- Take advantage of any space around you. Fishing from the shore will be more advantageous than fishing from a kayak, canoe, or any other watercraft because in the latter, space may be a little bit of an issue. If you are angling from the shore and the ground behind you is flat, try walking backward and reeling in the loose part of the line when walking forward. This is the best way to reel in a fish if it is too big and you fear that the rod will break.
- Exhaust monster fish completely before putting them on your watercraft. Some fish can be dangerous and landing them on your boat before wearing them out can be quite risky. Moreover, trying to unhook a thrashing game fish can be menacing. Ever been poked by a fishing hook or saw it fly into someone’s eyeball? Trust us, you don’t want to find yourself in such a nightmare!
- Keep your watercraft moving forward to prevent your catch from heading down. You want it to remain as close to the surface as possible because some species like Marlin and tuna will not survive under water and bringing them up again may not be an easy task. Sharks may also feast on your catch if the fight takes too long.
- Use your back muscles and body swing to pump your fishing rod backwards. Never use strength from your arms to haul the weighty trolling tackle. If your watercraft has a harness, put it on so you can use your back muscles to pull the rod back instead of the arms. This will make fighting and reeling in the fish much easier.
Landing Your Fish
Now that you have hooked, fought, and reeled in your fish, where are you going to land it? Landing simply means getting the fish out of the water. The best way to do this would be to use a net, and even then, there is the right and wrong way to do it.
To net your catch the right way, make sure it is completely exhausted and if it is still fighting, let it. Once it has calmed down, place the net in the water and pull your fish over it, head first. Quickly pull the net out of the water and you got your catch.
Do not chase your catch around with the net, as this could make it to panic, which could cause an adrenaline rush and force it to make another run. This could over-exhaust the fish and decrease its chances of survival when released. Unless you are planning to take your fish home, don’t tire it more than necessary.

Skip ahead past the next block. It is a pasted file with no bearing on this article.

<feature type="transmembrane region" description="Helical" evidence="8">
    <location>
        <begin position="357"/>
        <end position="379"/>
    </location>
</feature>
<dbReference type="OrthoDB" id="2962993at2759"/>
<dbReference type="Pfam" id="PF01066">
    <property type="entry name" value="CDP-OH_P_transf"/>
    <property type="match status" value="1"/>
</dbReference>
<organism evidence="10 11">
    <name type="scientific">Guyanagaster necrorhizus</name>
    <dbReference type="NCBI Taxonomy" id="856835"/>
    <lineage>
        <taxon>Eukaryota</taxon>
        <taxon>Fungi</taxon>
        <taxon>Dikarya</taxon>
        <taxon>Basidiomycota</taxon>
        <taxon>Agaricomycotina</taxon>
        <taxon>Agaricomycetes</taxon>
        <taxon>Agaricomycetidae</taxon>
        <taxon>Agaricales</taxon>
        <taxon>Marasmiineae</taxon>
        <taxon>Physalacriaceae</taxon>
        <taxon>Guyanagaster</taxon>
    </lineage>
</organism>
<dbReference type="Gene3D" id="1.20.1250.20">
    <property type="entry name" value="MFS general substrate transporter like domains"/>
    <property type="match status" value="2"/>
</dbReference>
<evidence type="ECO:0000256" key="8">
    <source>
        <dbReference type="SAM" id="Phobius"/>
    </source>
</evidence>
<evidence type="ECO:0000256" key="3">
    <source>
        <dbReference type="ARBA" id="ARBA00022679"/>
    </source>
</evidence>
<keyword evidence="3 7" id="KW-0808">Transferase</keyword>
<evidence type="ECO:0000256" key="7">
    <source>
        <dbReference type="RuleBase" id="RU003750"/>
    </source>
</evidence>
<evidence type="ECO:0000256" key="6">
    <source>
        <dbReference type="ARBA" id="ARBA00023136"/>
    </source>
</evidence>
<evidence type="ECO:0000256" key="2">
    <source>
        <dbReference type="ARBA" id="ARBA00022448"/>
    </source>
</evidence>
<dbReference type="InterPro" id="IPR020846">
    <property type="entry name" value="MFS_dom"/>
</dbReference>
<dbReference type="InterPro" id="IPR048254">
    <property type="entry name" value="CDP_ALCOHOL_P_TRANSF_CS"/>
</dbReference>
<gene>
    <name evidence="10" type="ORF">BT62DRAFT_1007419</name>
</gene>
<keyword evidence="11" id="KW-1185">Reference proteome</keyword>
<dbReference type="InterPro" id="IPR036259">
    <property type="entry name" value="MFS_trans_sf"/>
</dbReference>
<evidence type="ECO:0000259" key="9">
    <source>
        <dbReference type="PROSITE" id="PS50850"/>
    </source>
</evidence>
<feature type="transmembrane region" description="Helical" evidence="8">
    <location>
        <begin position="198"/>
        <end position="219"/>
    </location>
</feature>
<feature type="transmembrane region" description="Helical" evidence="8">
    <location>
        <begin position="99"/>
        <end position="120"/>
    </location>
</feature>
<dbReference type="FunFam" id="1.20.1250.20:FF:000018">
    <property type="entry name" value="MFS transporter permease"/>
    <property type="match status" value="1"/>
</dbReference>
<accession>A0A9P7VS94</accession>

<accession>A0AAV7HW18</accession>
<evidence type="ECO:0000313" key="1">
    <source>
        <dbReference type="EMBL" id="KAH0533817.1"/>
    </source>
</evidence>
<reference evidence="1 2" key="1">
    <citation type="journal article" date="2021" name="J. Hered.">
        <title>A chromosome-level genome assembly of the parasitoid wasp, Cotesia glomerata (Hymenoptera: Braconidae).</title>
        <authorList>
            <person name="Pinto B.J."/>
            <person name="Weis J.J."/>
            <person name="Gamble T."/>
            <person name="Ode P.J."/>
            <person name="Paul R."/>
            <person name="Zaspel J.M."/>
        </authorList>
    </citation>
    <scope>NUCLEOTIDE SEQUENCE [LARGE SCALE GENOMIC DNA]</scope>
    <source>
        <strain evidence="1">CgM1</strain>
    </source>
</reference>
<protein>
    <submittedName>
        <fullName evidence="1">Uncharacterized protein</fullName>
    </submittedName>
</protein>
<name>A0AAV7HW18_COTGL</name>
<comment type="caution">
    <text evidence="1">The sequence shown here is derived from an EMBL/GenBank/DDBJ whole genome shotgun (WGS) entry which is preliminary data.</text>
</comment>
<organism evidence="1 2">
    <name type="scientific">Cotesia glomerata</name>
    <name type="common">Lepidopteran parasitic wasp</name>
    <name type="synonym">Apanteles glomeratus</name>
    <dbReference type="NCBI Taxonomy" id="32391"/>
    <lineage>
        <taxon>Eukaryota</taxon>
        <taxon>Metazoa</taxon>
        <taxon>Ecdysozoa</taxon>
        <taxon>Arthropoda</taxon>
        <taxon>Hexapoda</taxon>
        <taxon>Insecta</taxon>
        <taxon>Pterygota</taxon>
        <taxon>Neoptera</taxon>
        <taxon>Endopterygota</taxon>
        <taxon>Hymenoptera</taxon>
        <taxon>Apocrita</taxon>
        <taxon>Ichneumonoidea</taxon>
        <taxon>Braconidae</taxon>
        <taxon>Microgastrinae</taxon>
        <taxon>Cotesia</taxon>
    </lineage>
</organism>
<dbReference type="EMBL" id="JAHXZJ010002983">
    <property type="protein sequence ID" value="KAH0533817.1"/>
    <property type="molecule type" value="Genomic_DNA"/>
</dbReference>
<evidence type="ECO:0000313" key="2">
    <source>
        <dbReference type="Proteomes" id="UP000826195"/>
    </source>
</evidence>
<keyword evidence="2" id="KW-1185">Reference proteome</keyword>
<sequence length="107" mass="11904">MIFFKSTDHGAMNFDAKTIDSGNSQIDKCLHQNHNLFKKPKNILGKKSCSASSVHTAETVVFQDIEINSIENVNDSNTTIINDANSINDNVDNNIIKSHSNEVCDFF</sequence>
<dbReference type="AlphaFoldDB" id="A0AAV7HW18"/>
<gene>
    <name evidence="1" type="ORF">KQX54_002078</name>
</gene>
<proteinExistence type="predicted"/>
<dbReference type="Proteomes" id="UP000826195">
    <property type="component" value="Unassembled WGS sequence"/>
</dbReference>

Removing The Hook
Unhooking a fish can be taxing especially if you are doing it for the first time, but there are easy ways to do it without causing harm to yourself and the fish. The most commonly used method by anglers is pushing the hook down and turning it slowly so it comes out the same way it went in. Easy peasy!
But if this method doesn’t work for you, you can try a pair of fishing pliers. These will flatten the spike on the hook so you can pull the hook from the fish mouth without harming it.
Catch And Release Vs Keeping Your Catch
Once you have your fish, it is up to you to decide what you want to do with it. There are some fishing spots that will limit the number of fish you can keep. Others will not allow you to take home fish of certain weight, so it would be best to have a fish scale handy just in case you need to know the weight of your catch. To be on the safe side, always check with the authorities before you go.
Globo Surf Overview
Reeling in small fish is easy – just hook it and reel away. Even if it escapes, chances of hooking another one are still high. Landing a whopper however, requires a little more work. You need to know how to hook properly and fight the right battle.
The above guide has all the information you need to reel in a fish. Hopefully, it will give you a chance to enjoy a monster catch. Just make sure to carry the right gear, as this will also play a huge role in your reeling success.
More Fishing Reviews:
- Spinning Rod
- Fishing Backpack
- Fishing Gloves
- Musky Lures
- Shimano Spinning Reel
- Trash Fish
- How To Read A Fishfinder
- White Bass Fishing
- How To Catch Redfish
- How To Hold A Bass